Spinach Day: This leafy green packs a punch, UF expert says

GAINESVILLE, Fla. — You don’t have to be Popeye to celebrate Spinach Day, March 26.

Packed with vitamins and minerals, this leafy green is a nutritional powerhouse, says a researcher at the University of Florida.

“Spinach is a rich source of nutrients, such as vitamin A, specifically beta-carotene; vitamin K, which helps with blood clotting and bone health; and folate, which reduces the risk of certain birth defects,” said Mitch Knutson, professor of nutritional biochemistry with UF’s Institute of Food and Agricultural Sciences.

But isn’t spinach high in iron, too?

That’s a myth, Knutson said. “Spinach has a fair amount of iron, but not really much more than other green leafy vegetables. The problem is that the iron in spinach is not very bioavailable.”

Though spinach may not be high in iron, its strong nutritional profile makes it a great addition to a healthy diet, he said.

“There’s a large amount of data in the scientific literature showing that people who consume a lot of vegetables, including dark green leafy vegetables, have lower risk of many diseases. So the more spinach and other vegetable foods you can eat, the better,” Knutson said.

If you don’t care for munching on leaves, think beyond the salad when it comes to sneaking spinach into your diet, he said.

“One easy way to incorporate spinach into your diet is to put it in smoothies. For example, I’ll consume nearly two cups of raw spinach that I add to my breakfast fruit smoothie, and it tastes very good,” Knutson said. “Or you can add it to cooked pasta by pureeing it into pasta sauce. I use this trick on my children because they generally don’t like vegetables.”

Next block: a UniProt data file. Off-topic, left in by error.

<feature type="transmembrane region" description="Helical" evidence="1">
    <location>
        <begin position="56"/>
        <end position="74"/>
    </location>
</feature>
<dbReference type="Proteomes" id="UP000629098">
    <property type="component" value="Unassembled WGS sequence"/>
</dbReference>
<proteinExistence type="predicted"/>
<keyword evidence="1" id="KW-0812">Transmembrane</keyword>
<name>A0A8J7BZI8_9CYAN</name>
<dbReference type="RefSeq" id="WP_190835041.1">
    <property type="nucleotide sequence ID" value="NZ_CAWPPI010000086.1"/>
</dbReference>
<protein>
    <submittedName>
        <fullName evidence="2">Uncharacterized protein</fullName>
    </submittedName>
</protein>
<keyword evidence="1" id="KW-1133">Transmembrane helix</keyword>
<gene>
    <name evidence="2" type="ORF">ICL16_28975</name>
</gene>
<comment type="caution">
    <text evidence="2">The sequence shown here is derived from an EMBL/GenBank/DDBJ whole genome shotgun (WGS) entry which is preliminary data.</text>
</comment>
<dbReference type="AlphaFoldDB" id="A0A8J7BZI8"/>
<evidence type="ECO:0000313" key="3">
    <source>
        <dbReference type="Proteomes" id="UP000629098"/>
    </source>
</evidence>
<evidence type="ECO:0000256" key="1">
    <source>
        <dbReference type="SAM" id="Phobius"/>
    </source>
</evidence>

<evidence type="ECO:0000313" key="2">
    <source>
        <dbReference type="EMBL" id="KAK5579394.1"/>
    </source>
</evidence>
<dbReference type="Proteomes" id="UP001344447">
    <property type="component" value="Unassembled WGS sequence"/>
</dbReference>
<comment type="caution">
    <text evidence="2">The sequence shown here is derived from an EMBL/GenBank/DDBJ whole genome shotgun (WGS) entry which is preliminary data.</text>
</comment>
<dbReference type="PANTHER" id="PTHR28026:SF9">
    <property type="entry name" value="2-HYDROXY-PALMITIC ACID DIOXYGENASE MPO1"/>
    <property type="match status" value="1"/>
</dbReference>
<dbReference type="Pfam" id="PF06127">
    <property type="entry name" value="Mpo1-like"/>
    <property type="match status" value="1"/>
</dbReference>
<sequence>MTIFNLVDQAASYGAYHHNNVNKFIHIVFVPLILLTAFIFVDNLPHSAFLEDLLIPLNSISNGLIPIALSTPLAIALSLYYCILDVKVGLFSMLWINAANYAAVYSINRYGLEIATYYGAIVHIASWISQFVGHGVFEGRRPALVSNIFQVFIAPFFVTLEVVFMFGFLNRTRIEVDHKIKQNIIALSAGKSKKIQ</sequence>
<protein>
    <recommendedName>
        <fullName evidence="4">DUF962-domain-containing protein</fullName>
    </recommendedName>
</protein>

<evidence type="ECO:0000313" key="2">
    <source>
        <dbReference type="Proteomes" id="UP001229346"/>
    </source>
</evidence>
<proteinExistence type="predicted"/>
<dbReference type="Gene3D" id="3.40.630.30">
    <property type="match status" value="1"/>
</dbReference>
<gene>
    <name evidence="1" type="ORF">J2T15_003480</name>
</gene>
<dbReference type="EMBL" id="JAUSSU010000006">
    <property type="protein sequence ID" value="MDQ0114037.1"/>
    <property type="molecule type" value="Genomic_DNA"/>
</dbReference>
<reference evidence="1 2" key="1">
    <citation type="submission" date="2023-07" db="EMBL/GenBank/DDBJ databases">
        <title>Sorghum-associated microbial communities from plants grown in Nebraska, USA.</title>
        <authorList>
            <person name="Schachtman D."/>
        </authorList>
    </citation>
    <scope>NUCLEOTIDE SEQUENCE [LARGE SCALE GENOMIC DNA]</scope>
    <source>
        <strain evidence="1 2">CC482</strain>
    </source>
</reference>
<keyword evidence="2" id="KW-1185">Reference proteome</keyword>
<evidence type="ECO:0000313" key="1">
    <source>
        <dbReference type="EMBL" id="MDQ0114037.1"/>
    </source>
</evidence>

Some may wonder whether consuming spinach raw or cooked is healthier. “My answer is, if you like spinach raw, eat it raw; if you like it cooked, eat it cooked,” Knutson said.

That’s because it’s hard to generalize about the nutritional benefits of raw versus cooked vegetables. Cooking foods breaks them down, making some nutrients more available. On the other hand, cooking can also destroy some nutrients, he explained.

At the end of the day, what’s important is that you’re eating your vegetables, he said.

In addition to spinach, you might try other dark, leafy green vegetables such as arugula, kale, collard greens and watercress, which pack a similar nutritional punch, Knutson said.

And if you are looking for foods that are in fact high in iron, animal protein such as meat, poultry and fish contain a type of iron that’s easily absorbed by the human body. There are some good vegetable sources, too, such as soy beans and soy bean products like tofu, Knutson said.


Photo by Paco Romero/Getty Images

The mission of the University of Florida Institute of Food and Agricultural Sciences is to develop knowledge relevant to agricultural, human and natural resources and to make that knowledge available to sustain and enhance the quality of human life. With more than a dozen research facilities, 67 county Extension offices, and award-winning students and faculty in the UF College of Agricultural and Life Sciences, UF/IFAS works to bring science-based solutions to the state’s agricultural and natural resources industries, and all Florida residents. Visit the UF/IFAS web site at ifas.ufl.edu and follow us on social media at @UF_IFAS.


Posted: March 23, 2018

Category: Health & Nutrition, UF/IFAS Research
Tags: Food Science And Human Nutrition, Mitch Knutson, News, Spinach Day

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